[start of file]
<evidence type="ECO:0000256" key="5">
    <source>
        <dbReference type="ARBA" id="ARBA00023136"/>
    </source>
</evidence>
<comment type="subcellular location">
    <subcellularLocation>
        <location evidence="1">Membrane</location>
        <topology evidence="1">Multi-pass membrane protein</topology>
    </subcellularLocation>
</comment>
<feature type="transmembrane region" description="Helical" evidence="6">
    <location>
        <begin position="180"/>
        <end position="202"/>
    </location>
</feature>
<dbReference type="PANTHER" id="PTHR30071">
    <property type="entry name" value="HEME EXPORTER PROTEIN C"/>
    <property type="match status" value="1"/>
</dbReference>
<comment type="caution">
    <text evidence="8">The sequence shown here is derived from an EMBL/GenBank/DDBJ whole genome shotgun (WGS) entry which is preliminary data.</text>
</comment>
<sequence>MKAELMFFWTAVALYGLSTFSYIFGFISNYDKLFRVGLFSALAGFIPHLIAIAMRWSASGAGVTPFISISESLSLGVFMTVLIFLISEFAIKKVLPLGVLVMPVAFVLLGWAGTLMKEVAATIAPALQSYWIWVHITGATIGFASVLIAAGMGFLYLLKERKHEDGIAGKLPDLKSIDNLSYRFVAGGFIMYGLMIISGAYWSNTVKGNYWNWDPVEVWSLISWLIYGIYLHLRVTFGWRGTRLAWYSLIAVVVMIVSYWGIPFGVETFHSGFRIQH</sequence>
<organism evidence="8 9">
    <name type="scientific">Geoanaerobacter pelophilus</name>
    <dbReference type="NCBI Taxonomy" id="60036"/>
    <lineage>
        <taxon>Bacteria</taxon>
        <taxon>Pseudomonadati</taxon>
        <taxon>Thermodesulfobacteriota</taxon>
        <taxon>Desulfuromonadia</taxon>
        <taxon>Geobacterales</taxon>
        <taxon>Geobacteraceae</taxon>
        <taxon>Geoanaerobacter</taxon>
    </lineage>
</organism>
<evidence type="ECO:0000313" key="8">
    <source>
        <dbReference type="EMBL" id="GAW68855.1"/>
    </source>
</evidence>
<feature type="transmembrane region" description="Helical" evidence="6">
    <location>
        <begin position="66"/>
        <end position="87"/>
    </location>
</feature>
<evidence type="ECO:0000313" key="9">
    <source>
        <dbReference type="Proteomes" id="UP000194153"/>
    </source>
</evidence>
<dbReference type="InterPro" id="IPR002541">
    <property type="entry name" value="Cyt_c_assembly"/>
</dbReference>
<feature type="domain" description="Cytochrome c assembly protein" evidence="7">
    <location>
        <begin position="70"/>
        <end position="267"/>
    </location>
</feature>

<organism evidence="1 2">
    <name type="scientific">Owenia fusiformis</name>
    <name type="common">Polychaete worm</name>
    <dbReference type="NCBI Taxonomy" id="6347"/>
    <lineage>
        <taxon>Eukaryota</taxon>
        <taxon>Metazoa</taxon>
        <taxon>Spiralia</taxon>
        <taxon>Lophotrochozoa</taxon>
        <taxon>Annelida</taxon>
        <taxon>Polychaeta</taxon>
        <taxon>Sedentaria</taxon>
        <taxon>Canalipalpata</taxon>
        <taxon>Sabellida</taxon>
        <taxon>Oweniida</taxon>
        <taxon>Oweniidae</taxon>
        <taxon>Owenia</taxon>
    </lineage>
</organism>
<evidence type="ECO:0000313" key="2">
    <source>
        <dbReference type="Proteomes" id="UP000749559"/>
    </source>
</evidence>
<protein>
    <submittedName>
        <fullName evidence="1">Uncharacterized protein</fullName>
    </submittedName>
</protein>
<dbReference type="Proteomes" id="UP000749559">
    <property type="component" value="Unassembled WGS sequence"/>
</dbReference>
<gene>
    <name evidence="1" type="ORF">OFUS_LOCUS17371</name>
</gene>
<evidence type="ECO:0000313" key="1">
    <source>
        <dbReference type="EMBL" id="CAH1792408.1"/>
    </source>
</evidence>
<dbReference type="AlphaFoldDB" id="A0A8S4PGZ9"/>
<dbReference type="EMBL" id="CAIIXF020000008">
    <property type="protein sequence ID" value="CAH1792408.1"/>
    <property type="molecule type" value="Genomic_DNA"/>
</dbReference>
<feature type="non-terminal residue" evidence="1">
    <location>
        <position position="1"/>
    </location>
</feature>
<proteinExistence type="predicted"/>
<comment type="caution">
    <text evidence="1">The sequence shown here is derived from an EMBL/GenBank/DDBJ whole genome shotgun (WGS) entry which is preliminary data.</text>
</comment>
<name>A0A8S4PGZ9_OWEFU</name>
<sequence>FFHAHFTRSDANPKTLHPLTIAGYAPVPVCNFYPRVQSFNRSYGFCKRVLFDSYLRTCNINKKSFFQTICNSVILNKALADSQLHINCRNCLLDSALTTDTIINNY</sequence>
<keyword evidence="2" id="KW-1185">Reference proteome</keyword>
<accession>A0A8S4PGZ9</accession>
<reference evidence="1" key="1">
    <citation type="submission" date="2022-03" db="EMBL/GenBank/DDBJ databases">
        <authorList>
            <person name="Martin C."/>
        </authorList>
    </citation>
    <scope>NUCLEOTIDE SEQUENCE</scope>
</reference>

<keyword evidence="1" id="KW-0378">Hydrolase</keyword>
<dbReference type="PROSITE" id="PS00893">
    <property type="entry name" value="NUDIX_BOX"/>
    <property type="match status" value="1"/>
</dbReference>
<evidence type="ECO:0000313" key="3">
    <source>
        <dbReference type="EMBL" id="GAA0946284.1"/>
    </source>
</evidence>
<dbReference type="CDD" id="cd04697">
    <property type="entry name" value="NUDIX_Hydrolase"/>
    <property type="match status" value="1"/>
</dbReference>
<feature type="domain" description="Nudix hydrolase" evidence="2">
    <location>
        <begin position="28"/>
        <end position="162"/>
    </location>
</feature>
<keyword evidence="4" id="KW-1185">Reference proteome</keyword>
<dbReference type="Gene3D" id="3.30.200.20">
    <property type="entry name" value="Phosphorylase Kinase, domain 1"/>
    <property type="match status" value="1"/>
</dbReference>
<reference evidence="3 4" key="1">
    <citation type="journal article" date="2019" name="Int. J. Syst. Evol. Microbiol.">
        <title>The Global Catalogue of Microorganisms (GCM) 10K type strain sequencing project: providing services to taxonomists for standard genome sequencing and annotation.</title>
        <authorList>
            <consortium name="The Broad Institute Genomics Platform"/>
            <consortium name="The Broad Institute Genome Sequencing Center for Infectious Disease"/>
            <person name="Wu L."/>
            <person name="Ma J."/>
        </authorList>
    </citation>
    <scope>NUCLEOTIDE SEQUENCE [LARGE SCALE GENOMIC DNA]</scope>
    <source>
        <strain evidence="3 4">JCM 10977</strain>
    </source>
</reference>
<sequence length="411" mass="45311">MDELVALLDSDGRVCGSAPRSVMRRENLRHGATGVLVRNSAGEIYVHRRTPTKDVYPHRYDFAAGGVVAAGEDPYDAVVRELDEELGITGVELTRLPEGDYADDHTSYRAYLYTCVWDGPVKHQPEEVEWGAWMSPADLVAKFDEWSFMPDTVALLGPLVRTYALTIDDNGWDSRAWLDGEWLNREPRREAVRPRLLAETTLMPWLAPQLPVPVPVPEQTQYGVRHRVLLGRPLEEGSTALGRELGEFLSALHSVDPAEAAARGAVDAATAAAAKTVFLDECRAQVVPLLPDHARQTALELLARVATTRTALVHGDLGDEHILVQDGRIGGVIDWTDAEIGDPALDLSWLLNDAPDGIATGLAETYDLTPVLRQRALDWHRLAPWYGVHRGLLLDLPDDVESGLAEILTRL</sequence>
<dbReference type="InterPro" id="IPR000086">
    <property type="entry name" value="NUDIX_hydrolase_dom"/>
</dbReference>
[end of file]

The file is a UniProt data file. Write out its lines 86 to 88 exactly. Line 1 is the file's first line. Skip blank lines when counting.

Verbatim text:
    </source>
</evidence>
<protein>